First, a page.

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    FIGHTING IRISH Midfielder Mia Sarkesian plays an integral role in Notre Dame's 4-3-3 approach.
    FIGHTING IRISH
    Midfielder Mia Sarkesian plays an integral role in Notre Dame's 4-3-3 approach.
    FIGHTING IRISH

    Updated Nov. 25, 2000

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    By Pete LaFleur

    If you are watching the Notre Dame women's soccer team for the first time tonight and are wondering where the outside midfielders are, there's a simple answer to your confusion.

    There are none.

    That's because the Irish are completing their second season of playing with a unique 4-3-3 formation, with the most unusual aspect featuring all three midfielders playing in primarily a central-based role.

    "When I came to Notre Dame, it was evident we had several quality central midfielders but were lacking the flank midfielders needed for a traditional 3-4-3," said second-year Irish head coach Randy Waldrum, who borrowed the current concept-with some tweaking-from the strategy utilized by the U.S. women's national team during the 1999 World Cup.

    Waldrum also used a similar central-based approach during his coaching days at Baylor while Notre Dame's NCAA quarterfinal opponent, Santa Clara, also has used a similar formation.

    "This system allows those players to perform at their highest level. None of them has flat-out speed to play on the flank but they have great distribution and vision, are very sound technically and have an excellent tactical understanding."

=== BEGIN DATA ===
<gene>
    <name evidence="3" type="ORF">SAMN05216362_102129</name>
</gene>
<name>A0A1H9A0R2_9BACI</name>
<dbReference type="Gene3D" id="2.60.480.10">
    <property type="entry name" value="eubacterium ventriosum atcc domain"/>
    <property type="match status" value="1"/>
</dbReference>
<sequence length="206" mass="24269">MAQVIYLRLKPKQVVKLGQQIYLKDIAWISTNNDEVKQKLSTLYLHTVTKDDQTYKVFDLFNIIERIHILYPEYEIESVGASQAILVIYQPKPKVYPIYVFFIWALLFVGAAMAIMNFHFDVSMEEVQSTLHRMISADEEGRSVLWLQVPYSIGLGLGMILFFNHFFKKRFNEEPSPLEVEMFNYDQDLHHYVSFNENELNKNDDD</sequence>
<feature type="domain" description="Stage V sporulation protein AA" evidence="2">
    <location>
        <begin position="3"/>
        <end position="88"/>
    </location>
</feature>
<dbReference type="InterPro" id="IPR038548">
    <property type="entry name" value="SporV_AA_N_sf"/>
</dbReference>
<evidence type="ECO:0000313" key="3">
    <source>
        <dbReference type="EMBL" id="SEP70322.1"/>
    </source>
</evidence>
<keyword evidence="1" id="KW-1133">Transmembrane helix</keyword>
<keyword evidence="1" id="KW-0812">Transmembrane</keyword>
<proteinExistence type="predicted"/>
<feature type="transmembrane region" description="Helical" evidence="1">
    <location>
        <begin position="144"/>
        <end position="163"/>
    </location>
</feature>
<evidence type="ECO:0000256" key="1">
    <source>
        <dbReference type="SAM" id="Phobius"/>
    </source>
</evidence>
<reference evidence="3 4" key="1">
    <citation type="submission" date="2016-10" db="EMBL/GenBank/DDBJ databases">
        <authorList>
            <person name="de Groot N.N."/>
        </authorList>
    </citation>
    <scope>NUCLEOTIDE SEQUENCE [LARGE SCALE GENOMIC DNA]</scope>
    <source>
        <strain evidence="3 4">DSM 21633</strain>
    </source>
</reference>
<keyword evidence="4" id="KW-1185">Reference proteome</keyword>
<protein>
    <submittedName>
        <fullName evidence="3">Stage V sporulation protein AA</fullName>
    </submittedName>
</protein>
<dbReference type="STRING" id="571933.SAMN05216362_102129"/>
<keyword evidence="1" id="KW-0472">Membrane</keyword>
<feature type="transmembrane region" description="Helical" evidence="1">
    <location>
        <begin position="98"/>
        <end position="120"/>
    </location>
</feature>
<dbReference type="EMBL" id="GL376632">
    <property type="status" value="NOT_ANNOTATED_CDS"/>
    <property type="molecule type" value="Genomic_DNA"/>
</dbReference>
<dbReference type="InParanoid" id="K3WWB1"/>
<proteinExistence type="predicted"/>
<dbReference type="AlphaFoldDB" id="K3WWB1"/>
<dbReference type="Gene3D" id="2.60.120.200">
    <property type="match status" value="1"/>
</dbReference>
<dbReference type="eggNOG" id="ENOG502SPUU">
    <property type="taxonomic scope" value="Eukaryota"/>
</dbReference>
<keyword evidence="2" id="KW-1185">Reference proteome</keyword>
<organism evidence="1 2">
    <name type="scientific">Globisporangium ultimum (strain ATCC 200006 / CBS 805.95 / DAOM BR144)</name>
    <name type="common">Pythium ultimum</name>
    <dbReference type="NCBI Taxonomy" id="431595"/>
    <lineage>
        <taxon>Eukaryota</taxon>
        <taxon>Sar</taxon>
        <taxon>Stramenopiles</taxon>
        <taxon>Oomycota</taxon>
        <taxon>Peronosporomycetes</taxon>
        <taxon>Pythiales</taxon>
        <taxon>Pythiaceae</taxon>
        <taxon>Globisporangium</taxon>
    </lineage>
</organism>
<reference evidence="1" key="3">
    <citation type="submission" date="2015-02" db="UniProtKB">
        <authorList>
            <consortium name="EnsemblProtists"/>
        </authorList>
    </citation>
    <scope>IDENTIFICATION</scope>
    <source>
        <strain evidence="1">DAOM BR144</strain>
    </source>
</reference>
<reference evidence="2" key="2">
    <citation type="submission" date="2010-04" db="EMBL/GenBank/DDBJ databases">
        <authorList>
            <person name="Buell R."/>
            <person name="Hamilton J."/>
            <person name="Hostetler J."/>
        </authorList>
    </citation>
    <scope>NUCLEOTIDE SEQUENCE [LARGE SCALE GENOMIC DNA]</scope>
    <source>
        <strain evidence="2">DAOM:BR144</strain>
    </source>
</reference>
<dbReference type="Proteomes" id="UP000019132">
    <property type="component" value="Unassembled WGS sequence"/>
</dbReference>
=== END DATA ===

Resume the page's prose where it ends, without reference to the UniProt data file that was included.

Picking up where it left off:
Three-time All-American Anne Makinen-widely considered the frontrunner for national player-of-the-year honors-fills more of an offensive role in the Irish midfield, looking to either create her own opportunities or funnel the ball to Notre Dame's group of potent forwards.

    Junior Mia Sarkesian and sophomore Ashley Dryer complete the unique formation, which takes on a fluid appearance that often resembles an acute triangle or a snaking line. The two "recessed midfielders" provide support for Makinen's world-class playmaking while also shouldering a key defensive role in the center of the field.

    Freshman midfielder Randi Scheller-who has been used in the attacking and defensive roles-adds midfielder depth and has sparked the Irish offense, appearing in all 24 games (five starts) while ranking as the team's fifth-leading scorer (6G-7A).

    An important by-product of Notre Dame's midfield formation is its impact on the two outside backs-typically a combination of junior Lindsey Jones, speedy sophomore Vanessa Pruzinsky and senior Monica Gonzalez-who regularly push down the flanks in the Irish attack or pinch forward to mark an onrushing outside midfielder.

    "The system puts a lot of pressure on the outside backs and we can't win the midfield battle without strong efforts from them," observes Sarkesian, whose final college choice came down to Notre Dame and Harvard. "Luckily, we've got some great players back there who are so good at coming up on the flanks."

    Makinen-on the verge of becoming just the sixth Division I women's soccer player ever to reach 60 career goals and 60 assists-has adjusted to the new midfield formation in addition to easing into a new offensive philosophy, which stresses an offensive push that is akin to hockey's forecheck.